Reality might be stranger than fiction when it comes to Iraq, but in Frankenstein in Baghdad — a Man Booker longlisted fictional masterpiece — Ahmed Saadawi accomplishes a rare feat by making sense of the madness in his own idiosyncratic way.
Winner of the International Prize for Arabic Fiction and set in 2005 post-invasion Iraq, the remarkable novel sees Saadawi putting an ingenious urban twist on the monster created by the Gothic Dr Frankenstein. An expertly woven satire, the book serves up hard-hitting social commentary on pertinent issues with the blackest of humour.
Featuring a disparate cast of Iraqi characters, Frankenstein in Baghdad seamlessly navigates its way between the surreal, horror and stark realism. Elishva is a grief-stricken mother still reeling from her son Daniel’s death in the war and is convinced that her patron saint will return him to her. Meanwhile, Hadi is a misanthropic junk collector who finds a corpse in his shed and ends up, inadvertently, creating a patchwork human after stitching together various body parts taken from victims of violence from explosion sites. Hence, Whatsitsname, our eponymous Frankenstein’s monster, is born.
A novel that deftly combines the daunting reality of day-to-day life in a war-torn city with a hint of self-deprecating humour
As Whatsitsname starts avenging the deaths of all the people that make up his body, the concept of justice and morality quickly become skewed. Hadi starts second-guessing his grotesque progeny as the line between victim and criminal gets increasingly blurred. Because he is composed of victims of terrorism belonging to all ethnicities, the irony is not lost on readers when the monster proclaims that he is the first true Iraqi citizen: “He was a composite of victims seeking to avenge their deaths so they could rest in peace. He was created to obtain revenge on their behalf.”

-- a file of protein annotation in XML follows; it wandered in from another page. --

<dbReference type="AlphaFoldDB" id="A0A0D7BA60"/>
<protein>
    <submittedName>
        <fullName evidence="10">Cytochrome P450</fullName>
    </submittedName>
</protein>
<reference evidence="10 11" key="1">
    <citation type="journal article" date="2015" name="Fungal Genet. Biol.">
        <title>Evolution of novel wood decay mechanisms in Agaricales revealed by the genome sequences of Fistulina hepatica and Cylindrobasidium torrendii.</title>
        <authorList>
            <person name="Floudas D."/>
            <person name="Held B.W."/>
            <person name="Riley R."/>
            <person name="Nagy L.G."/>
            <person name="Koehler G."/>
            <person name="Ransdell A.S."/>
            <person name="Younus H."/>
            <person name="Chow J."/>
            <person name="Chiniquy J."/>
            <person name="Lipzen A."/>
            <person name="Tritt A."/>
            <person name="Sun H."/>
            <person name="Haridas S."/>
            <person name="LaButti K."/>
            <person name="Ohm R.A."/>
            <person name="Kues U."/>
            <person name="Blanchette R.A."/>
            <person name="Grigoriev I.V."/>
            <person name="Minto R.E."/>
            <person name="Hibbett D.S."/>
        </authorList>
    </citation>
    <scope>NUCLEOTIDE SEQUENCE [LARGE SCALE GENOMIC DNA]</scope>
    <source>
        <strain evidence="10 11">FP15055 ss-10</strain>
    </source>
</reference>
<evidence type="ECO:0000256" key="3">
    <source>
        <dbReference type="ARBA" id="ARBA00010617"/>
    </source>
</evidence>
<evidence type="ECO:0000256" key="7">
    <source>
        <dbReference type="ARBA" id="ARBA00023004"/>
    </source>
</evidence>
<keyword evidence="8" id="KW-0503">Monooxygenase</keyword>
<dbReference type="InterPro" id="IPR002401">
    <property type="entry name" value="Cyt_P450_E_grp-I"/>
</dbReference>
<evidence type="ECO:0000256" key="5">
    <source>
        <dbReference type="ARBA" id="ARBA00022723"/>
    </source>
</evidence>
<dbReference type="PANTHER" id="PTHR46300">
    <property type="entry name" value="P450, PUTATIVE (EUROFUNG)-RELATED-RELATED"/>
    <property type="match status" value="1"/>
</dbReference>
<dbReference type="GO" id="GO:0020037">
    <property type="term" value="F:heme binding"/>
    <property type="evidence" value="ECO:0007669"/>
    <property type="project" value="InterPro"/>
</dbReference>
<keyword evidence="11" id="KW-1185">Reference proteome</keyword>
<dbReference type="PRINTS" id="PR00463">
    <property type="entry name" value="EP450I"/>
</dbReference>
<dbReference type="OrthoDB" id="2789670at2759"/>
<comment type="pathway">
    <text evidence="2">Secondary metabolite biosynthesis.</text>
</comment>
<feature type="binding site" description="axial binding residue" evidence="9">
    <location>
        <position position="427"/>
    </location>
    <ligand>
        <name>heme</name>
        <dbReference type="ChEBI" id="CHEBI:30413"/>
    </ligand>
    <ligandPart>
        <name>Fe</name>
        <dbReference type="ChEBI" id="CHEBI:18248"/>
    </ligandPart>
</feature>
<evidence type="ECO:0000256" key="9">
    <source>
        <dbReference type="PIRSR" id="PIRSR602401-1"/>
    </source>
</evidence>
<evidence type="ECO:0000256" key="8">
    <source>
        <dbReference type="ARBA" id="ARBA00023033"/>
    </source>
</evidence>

Saadawi deftly combines the daunting reality of day-to-day life in a war-torn city with a hint of self-deprecating humour, which pays homage to Mary Shelley’s seminal work. In Saadawi’s Baghdad, cars explode seemingly at random, and if someone had a death wish, they would only have to sit on the pavement to have it answered: “He sat there till darkness fell, deep in thought about the possibility that dozens of bombs had either exploded or been defused during that day. No day passed without at least one car bomb. Why did he see other people dying on the news and yet he was still alive? He had to get on the news one day, he said to himself. He was well aware that this was his destiny.’’
Despite the morbidity of its subject matter, what is so impressive about Frankenstein in Baghdad is that the tone never gets harrowing. Saadawi manages to strike the perfect balance between stark realism and mordant playfulness. With tongue firmly in cheek, the author informs us how, after an explosion uncovers a wall which some claim to be the most important Islamic archaeology discovery in Baghdad in decades, discussions arise about the “advantages of terrorism.”
In this city torn by violence, there is no dearth of strange events that are narrated with a tinge of macabre humour — the bodies of four beggars are found, each of them with their hands around the neck of each other “like some weird tableau or theatrical scene.” There is a special information unit set up by the Americans to investigate urban legends, unusual superstitious crimes and make predictions about future car bombings and assassination of important officials. American ambassadors have also formulated an assassination squad to create an equilibrium of violence on the streets between the Sunni and Shia militias to get leverage for negotiating new political arrangements in Iraq. In this manner, Saadawi laces his political commentary with liberal doses of magical realism and irony so as not detract from the sobering of the Middle Eastern geopolitical scenario.
Jonathan Wright’s graceful translation ensures that the whip-smart tenor of the original Arabic remains intact as the narrative moves fluidly through an absurdist morality fable which also serves as an inventive horror fantasy. Frankenstein in Baghdad is definitely one of the most groundbreaking novels to have come out of the Middle East in recent years. Besides delivering highly prescient commentary about the violence that the American invasion has brought into Iraq and how violence begets violence, this novel can hold its own as a masterclass in stellar literary fiction writing.
The reviewer is a Karachi-based book critic
By Ahmed Saadawi
Translated by Jonathan
Published in Dawn, Books & Authors, June 15th, 2018